Adobe Compromises On Photoshop CC. How About You?
Tough call today for many of us on the Adobe Photoshop issue. You undoubtedly have heard by now that Adobe is offering a newly-packaged product – Photoshop CC and Lightroom (the two programs photographers use daily) as a bundle at a much reduced price. So, Adobe says they are listening and trying to be a good neighbor at $10 a month. They do the math (along with others at a lot of sites and forums) and claim that we actually could save a little bit of money compared to the costs involved in upgrading both programs every couple of years or so. And, based on a two-year cycle of upgrading, they appear to be correct (I figure it costs about $300 to upgrade both every two years compared to about $240 using the offered subscription price). So, what to do? What to do?
Will Adobe raise prices in the future on this new subscription deal? Undoubtedly (almost everything costs more over time). Would the upgrade costs go up over time? Sure. Will they go up at about an equal rate so you still could plan on saving a bit on the CC deal? Well, that’s the wild card. When Adobe first created this mess many, many of us lost faith and trust in them. We just decided there was no way we would sign up for an open-ended deal where subscription costs could soar wildly and we would be trapped with a product we then couldn’t replace. But Adobe sort of threw us a curve with this new offer. It is not introductory (a come on). They apparently didn’t want to chance losing a big bunch of photographers permanently, so they have this new pricing policy. That would signal to me that this is their new business model for us and we can count on their pricing to be fair more than we did earlier this year.
Do we want the CC versions at all? I would argue that we do, we just didn’t like the way Adobe was holding us hostage with this new subscription thing. All things being equal, more features in a program usually benefit most of us at least some of the time. I have had two recent tips and tricks from one of my favorite retouchers (Glyn Dewis) that I discovered rested on having Photoshop CC rather than my current CS6. I liked what Glyn was showing, but I was resigned to not being able to do because of the whole subscription thing and its cost. Now I am thinking that I could subscribe and stay current with Glyn all the time. I like that idea.
Can Adobe be trusted? Will they try to hook us with this new policy and then turn on us down the road (when we have all given in and subscribed)? Frankly, as much as I was disgusted with Adobe, I doubt it. If they weren’t serious about compromising with us dedicated photographers they wouldn’t have had to offer this deal in the first place. If it was still and going to be forever a take-it-or-leave-it-cause-we-don’t-care proposition Adobe could just wait us out and let the chips fall where they may. I suspect they have heard so many complaints from so many quarters that they took them to heart (finally) and came up with up they do consider a compromise, a fair deal for them and for us. I tend right now to take them at their word.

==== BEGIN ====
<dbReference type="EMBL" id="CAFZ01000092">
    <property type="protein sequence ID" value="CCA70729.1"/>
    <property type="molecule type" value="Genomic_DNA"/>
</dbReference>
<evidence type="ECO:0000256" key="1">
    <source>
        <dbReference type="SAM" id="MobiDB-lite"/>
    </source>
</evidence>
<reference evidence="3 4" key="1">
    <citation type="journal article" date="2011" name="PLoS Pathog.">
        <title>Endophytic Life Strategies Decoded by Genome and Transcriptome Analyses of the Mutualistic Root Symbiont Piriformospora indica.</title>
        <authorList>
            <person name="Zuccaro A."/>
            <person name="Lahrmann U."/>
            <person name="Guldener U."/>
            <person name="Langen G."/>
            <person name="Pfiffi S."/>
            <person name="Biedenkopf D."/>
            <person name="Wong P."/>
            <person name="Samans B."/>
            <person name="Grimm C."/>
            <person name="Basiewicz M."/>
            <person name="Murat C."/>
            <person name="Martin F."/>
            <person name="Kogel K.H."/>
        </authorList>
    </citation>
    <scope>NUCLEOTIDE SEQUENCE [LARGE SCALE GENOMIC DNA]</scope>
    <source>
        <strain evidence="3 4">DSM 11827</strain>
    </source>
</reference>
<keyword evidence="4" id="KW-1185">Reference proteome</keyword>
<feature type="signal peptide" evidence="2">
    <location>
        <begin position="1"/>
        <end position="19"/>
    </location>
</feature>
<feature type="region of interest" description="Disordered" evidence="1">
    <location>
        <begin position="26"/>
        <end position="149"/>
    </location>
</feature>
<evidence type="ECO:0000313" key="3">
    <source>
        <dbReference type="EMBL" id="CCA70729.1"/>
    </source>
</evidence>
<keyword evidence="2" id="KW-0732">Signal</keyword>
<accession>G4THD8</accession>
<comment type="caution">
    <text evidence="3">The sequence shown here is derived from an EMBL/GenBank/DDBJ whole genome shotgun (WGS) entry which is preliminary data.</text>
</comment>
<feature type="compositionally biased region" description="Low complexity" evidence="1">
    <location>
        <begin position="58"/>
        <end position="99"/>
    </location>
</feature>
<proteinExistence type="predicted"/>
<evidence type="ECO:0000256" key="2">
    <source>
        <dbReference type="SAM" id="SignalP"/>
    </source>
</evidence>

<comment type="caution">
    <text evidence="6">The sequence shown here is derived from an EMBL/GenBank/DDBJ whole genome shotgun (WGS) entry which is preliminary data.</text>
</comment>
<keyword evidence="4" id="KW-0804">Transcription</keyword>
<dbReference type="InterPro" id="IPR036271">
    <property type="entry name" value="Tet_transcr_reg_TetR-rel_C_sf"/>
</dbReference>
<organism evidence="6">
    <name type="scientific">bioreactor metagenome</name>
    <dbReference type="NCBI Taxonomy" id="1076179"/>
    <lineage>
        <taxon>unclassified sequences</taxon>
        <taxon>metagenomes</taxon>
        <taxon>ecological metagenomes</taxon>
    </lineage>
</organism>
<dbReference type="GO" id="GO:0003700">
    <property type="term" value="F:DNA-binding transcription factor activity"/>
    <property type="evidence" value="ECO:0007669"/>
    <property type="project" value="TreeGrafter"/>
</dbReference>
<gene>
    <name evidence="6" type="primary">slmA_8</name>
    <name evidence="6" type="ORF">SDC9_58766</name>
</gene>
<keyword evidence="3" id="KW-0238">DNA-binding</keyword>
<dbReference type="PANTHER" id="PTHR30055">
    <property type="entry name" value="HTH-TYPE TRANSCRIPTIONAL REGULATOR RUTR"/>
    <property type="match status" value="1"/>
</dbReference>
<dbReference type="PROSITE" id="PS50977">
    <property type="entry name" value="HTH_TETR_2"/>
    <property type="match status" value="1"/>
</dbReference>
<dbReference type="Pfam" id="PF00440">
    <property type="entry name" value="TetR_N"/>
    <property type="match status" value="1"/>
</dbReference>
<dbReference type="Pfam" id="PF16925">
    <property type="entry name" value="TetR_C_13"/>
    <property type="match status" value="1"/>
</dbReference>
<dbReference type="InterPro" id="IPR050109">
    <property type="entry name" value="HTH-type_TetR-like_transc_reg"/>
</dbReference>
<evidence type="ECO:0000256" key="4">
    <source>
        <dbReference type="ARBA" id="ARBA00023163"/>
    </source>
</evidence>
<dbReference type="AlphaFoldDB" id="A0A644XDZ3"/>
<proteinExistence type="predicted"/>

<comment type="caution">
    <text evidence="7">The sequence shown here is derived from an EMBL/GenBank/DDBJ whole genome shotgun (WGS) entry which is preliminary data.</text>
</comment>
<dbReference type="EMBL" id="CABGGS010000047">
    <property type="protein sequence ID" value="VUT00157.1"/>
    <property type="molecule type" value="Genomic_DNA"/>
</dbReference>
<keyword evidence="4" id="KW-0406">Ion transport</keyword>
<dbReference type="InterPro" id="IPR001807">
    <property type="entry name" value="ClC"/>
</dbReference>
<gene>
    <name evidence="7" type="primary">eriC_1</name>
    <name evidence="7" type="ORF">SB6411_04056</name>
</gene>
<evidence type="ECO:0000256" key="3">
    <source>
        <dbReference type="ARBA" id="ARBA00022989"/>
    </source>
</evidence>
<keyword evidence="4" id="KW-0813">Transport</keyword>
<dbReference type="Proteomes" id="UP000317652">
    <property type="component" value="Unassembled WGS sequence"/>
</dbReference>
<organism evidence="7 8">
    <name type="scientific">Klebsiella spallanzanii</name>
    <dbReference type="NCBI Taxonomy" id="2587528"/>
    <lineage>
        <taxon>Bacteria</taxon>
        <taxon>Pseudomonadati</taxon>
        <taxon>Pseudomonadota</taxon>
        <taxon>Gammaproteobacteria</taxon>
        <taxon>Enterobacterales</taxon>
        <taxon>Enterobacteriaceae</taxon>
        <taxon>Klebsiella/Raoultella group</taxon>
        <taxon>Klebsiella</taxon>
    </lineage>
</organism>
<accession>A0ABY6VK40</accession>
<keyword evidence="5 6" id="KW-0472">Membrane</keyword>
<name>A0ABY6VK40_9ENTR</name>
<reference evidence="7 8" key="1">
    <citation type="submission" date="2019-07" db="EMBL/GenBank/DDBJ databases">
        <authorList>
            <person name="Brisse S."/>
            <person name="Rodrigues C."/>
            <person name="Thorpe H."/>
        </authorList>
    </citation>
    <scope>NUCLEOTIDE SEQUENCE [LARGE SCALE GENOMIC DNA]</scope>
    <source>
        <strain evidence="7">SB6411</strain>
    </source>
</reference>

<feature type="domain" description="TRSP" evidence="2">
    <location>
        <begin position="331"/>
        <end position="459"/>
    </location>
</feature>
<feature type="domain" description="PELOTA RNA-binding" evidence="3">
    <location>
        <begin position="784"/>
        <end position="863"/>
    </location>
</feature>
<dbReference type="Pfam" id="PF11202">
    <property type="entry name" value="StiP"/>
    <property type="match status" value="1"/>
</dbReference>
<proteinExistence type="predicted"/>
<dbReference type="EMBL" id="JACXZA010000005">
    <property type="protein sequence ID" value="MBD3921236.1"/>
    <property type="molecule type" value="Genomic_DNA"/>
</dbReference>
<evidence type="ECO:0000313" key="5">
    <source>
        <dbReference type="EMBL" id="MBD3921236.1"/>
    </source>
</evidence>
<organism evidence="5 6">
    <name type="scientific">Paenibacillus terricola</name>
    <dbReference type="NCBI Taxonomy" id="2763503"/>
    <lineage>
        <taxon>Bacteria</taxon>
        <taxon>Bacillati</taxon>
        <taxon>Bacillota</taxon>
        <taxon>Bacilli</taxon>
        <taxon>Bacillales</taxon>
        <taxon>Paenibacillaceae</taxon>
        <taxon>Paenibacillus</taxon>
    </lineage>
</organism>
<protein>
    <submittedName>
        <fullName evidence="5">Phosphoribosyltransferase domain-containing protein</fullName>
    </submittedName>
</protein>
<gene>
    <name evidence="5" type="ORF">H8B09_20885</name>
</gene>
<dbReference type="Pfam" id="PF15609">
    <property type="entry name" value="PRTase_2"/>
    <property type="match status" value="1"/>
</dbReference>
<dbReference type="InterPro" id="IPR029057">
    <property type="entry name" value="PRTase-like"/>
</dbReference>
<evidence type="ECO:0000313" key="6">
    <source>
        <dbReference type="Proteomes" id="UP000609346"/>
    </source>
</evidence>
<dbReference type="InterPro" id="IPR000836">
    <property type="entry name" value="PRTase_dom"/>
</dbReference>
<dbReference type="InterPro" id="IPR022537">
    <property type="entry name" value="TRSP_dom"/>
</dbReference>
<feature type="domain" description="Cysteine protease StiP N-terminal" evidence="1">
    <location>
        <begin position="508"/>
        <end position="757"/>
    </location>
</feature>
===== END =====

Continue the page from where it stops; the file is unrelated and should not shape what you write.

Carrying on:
What happens if we do get double-crossed with this new offer? Well, we might lose a little bit of money, but we won’t be any worse off then than we are now. As it stands now Adobe has announced no new upgrades, no new stand-alone Photoshop to come. Ever. So we all bought CS6 and decided that would be our keeper, our fallback position until we saw if any other company could come up with an answer to our needs. We still have that option. We have CS6 (or CS5), and we are not going to delete it or lose it from our computers. We still can keep an eye out for a new Photoshop competitor who can earn our allegiance. All we would lose by subscribing to CC right now would be $10 a month as long as things were going okay with Adobe. Is that do-able? Probably for most of us.
So, the $64,000 question. Am I willing to compromise, or am I so angry with Adobe that they just have lost me forever? And as unbecoming as that sounds, it is a legitimate question that many of us will have to wrestle with. We are human, after all. Adobe was a friend, a trusted partner to so many of us. And we felt taken advantage of, used by them with that subscription notice earlier this year. You become a bit jaded, a bit let down, a bit revengeful toward the company that did this to you (geez, that sounds extreme. But I have talked to tons of photographers who feel exactly that way). What to do? What to do?
My answer is to take a day or two to decide. I am going to talk with my closest photographer friends and get their take on this. I also am going to pray about it – not for God to give me an answer, but for Him to open my heart and rid it of those feelings of anger and bitterness. Once I can do that I can make a decision based on facts and logic and what will most make photography fun and productive. Right now I am leaning toward signing up, something I swore I never would do. It’s certainly not a done deal. But I hope I can take the high road here and objectively discuss Adobe with my friends. Maybe Adobe has learned a lesson of sorts here. And maybe I can do the same.